That changed when, on May 25, news of George Floyd’s death under the knee of a Minneapolis police officer ignited protests and riots in 140 cities across the United States. The thousands who took to the streets demanded large, systemic changes including divesting from police departments and removing police from schools. As a result, Minneapolis Public Schools voted to end their contract with the city police department. “When that happened, our allies on the board reached out and said, ‘OK, maybe it’s time,’” says Tena. “It was bittersweet. It’s unfortunate that the death of George Floyd is what triggered this kind of change.”

“A lot of people were upset by [the MPS board meeting disruptions], but it led to a board member submitting a motion to divest $600,000 from the policing budget and reinvest it into mental health counselors.”

– CENDI TRUJILLO TENA, LIT’S HIGH SCHOOL ORGANIZING DIRECTOR

Three weeks later, the day before the board was scheduled to vote on the new MPS annual budget, LIT held a rally outside MPS central offices. Standing outside the low-slung building, a crowd of more than 500 people held up hand-painted signs and chanted refrains like “Get MPD out of MPS.” At the front of the group, Johnny Spingola, clad in a light gray LIT sweatshirt, stood with a megaphone in hand. “My message was to my school and to all schools with SROs,” recalls Spingola. “I said, ‘When you have police in schools, you’re only hurting your students. And to those who want to keep SROs in schools, that just shows us that you’re racist and that you are here to see us fail.’”

On June 18, the Milwaukee School Board approved a $1.2 billion budget and unanimously voted to end all remaining contracts between public schools and the city police department. That outcome, says board member Tony Baez, would not have been possible without a progressive board. “Members of the board were clear that the time has come to respond to this national call for the demilitarization of our schools,” says Baez, a longtime activist himself. “LIT presented an opportunity to really think about how MPS’ contracts with the police department were becoming austere and anti-student.”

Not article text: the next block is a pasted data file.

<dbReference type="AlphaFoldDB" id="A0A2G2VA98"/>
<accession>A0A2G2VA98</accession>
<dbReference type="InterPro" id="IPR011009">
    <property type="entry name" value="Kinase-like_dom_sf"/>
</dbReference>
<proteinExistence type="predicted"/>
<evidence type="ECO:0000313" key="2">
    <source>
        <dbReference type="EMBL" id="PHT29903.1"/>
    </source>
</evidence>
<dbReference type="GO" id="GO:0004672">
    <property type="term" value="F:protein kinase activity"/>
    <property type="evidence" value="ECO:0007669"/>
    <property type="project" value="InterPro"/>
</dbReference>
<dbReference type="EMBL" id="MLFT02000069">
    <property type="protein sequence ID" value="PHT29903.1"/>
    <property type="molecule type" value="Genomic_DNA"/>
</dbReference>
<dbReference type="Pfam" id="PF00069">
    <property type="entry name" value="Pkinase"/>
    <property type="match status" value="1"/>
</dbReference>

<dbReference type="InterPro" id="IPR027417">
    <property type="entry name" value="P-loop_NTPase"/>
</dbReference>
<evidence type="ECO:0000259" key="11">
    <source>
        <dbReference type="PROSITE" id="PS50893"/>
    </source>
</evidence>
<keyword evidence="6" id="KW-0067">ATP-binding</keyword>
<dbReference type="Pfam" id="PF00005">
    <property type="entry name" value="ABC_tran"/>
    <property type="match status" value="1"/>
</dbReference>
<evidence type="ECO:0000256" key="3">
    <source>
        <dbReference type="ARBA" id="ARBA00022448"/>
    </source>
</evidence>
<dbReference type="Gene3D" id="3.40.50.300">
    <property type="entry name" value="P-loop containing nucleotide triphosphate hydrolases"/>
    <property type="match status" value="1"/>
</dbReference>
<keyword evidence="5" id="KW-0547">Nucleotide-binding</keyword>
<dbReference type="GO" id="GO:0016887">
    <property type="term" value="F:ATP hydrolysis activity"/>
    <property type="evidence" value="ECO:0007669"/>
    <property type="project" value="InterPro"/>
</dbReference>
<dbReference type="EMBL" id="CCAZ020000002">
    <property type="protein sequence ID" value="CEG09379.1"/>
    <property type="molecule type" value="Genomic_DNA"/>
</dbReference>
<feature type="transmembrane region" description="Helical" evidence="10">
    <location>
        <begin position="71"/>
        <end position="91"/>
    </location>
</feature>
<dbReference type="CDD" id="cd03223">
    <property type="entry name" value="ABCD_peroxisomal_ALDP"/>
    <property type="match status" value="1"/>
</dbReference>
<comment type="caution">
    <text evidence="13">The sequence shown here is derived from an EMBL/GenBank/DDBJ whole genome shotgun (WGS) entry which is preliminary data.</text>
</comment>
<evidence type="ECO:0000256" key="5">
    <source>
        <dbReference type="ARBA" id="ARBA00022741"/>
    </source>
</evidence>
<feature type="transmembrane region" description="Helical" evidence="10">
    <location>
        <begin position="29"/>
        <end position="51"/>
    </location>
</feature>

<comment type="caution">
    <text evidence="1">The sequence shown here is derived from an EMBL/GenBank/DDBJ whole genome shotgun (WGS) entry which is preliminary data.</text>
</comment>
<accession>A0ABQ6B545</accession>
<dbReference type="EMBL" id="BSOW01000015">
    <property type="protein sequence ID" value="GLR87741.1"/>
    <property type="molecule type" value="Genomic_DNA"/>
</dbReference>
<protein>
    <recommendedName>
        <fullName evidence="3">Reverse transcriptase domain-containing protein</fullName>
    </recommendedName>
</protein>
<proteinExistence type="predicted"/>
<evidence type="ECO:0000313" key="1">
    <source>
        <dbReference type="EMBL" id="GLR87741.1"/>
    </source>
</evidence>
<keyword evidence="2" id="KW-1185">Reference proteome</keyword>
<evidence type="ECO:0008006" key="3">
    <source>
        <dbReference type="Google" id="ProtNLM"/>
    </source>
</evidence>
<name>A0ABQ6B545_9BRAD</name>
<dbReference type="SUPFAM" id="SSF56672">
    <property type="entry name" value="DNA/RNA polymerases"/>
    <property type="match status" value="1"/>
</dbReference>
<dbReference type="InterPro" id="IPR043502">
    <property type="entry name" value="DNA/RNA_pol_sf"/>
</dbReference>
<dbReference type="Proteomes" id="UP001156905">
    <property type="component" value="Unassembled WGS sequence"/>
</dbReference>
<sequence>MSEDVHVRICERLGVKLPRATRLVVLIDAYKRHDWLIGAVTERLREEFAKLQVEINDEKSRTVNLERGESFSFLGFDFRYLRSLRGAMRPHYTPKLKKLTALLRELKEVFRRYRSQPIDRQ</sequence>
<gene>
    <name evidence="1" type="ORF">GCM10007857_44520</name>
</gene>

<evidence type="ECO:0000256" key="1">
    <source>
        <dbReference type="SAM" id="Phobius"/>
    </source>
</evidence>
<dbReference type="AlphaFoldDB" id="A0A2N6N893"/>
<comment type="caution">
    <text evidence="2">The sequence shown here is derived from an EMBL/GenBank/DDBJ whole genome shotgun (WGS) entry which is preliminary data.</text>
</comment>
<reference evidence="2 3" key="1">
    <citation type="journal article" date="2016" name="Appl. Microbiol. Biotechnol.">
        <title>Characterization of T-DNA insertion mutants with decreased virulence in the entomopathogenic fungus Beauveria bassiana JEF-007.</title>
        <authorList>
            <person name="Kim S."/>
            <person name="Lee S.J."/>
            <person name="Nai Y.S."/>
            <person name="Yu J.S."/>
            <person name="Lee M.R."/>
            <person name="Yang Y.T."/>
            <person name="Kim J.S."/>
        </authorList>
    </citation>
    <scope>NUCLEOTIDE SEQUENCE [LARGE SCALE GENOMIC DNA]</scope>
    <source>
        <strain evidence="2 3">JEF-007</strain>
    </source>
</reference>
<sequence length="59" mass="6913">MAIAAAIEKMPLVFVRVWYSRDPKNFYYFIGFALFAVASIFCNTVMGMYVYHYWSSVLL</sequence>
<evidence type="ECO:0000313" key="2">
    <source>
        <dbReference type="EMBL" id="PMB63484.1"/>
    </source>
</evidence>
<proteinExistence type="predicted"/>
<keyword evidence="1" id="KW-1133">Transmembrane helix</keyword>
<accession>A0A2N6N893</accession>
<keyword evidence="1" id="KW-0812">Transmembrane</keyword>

These days, Tena and her fellow LIT members are working to ensure MPS invests in restorative practices, including hiring more social workers, introducing job programs and providing culturally responsive training for educators. Baez, too, is pushing for more progressive practices in schools. Last fall, he proposed a motion to end all suspensions for students below fifth grade. The motion passed unanimously.

While Spingola celebrates each win as it comes, he knows the work is not over. “What I want to see is a system where all people are treated fairly and equitably,” says the high school junior, “a system where Black and brown people are no longer suffering.”


This story is part of Milwaukee Magazine‘s April issue.